The 8th of May marks the start of Mental Health Awareness Week.
Anyone can suffer with mental health issues, It’s estimated that 1 in 6 people living in the UK have/are suffering from mental health issues, Mind reports.
There are many different types of mental illness. They can range from mild disorders lasting only a few weeks through to severe illnesses that can be life-long.
I’m James, I’m 26 and I suffer with depression and anxiety – and have done for the last 7 years.
It’s never easy and as a male I have found it very difficult to talk about my feelings.
I’ve been on different anti-depressants, attended workshops and have had one-to-one counselling sessions.
It’s not easy being a male and living with depression.
Here are 7 things I’d like other men with depression to know.
1. It’s okay not to be okay
We spend our lives pretending that we’re okay, our behaviour patterns can change, lack of sleep, irritability and excessive consumption of addictive substances can all sometimes go unnoticed. These can be less of obvious signs of a male’s behaviour when suffering with depression.
It’s not about putting on a brave face, you don’t have to pretend everything is okay, is anything ever okay?
2. It won’t make you any less of a man
Still in today’s society men are depicted as ‘strong and manly’. I’ll always remember as a little kid someone telling me ‘boys don’t cry’.
Why shouldn’t they?
People deal with their emotions differently, some get angry, some lash out and become violent, some become withdrawn and some cry.
Having depression does not make you any less of a man. In fact I think it makes you a bigger man for accepting that you’re not coping.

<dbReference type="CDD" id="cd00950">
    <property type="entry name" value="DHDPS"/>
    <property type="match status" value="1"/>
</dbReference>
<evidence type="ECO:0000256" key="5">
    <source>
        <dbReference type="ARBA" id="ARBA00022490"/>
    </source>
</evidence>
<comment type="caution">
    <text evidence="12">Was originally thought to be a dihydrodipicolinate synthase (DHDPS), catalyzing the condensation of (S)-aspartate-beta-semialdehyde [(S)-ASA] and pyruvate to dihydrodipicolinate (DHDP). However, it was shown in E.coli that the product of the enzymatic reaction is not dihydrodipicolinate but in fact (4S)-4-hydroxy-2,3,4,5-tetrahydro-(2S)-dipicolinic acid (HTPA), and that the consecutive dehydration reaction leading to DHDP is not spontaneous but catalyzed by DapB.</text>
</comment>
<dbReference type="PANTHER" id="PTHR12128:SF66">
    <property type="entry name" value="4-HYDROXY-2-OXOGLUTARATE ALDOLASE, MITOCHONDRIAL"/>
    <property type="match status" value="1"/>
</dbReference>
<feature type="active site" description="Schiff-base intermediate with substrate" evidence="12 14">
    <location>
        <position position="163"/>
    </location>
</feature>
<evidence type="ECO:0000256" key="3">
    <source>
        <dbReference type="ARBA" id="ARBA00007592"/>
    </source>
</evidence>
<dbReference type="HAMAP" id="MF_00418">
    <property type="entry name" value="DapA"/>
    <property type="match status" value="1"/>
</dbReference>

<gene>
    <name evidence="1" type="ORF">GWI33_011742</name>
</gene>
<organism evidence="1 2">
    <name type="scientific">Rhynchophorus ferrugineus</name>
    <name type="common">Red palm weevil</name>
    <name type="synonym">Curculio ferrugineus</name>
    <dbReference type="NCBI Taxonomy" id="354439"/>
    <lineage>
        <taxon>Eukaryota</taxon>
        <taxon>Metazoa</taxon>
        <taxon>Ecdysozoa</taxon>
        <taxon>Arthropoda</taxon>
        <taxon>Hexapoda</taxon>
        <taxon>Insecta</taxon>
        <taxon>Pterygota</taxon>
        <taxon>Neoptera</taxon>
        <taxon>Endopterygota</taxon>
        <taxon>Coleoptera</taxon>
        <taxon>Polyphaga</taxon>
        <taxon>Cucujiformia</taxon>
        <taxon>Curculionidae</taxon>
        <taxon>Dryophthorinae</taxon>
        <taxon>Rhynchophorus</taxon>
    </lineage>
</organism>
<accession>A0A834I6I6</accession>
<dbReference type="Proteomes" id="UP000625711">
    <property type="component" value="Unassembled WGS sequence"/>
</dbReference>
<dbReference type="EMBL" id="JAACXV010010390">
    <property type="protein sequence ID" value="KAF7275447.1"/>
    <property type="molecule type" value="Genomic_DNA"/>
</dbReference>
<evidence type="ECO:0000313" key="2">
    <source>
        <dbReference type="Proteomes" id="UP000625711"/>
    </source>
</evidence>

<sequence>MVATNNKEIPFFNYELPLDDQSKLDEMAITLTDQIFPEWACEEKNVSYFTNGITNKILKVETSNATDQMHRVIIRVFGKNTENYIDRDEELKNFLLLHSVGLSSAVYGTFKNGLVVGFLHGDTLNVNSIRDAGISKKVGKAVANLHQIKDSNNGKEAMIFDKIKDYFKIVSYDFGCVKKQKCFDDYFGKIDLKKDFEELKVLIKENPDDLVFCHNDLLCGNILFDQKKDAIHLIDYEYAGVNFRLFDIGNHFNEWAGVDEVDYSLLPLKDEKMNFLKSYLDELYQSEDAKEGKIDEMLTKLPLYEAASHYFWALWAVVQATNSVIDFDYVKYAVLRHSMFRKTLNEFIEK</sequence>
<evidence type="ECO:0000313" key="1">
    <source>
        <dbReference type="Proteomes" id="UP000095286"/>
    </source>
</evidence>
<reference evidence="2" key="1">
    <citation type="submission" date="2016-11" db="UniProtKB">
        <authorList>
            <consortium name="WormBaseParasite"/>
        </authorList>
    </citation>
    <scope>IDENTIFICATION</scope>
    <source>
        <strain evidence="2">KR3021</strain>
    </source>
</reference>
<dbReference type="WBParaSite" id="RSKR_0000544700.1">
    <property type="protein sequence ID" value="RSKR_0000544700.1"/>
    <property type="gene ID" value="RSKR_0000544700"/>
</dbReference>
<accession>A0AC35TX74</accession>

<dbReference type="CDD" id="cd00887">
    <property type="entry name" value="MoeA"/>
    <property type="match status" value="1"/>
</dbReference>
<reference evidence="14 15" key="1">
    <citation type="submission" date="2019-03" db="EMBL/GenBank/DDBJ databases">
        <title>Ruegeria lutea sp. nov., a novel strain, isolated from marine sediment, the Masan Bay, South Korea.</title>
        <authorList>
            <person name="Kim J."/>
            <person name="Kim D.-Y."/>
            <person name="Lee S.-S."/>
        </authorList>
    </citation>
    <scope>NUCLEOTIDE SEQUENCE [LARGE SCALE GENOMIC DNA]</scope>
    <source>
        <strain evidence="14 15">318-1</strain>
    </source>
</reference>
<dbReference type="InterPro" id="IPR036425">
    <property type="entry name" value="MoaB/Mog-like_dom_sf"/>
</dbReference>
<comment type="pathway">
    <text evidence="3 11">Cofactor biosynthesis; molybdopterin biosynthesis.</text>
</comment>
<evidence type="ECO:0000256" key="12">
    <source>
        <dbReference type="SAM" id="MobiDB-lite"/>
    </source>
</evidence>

3. Showing emotion does not make you weak
Emotion is a natural thing, it is not a sign of weakness, happiness is an emotion, excitement is an emotion, sadness is too an emotion.
It’s okay to have a cry, it’s okay to admit you’re struggling. We all show emotion in different ways.
4. It’s actually more common than you think
Believe it or not there’s actually other men out there who feel the same, depression can be less noticeable in men as it can present itself differently.
5. You are never alone
There are so many people who are going through the same as you, sometimes it’s hard reaching out but their are many organisations who offer free services, helplines, web programs etc to support you with your depression.
6. It’s never to late to ask for help
Asking for help is a good sign, it’s never too late, whether you’re asking a friend or a partner or a medical professional, these are all steps in the right direction.
It may not be easy to start off with and you may feel like not saying anything but it will help.
When suffering with depression or any mental illness support from professionals, your friends and family is invaluable.
7. It’s important to find the right medication/support
I have tried numerous anti-depressants and I am currently taking a dose of 150mg of an anti depressant called Sertraline .
I’ve tired others in the past and they haven’t worked, I would sometimes just shrug off going in for a review as I’d never been good talking about my past and my depression.
It’s all about finding the right support plan for you, whether it’s anti depressants, support sessions or one-to-one counselling, there are so many resources to access.
Please remember that it’s okay to be a man a suffer with depression, it doesn’t make you any less of a man.
We are all in this together.
If you are struggling with your mental health and need support, please contact your GP or The Samaritans http://www.samaritans.org/how-we-can-help-you/
Words by James Conlon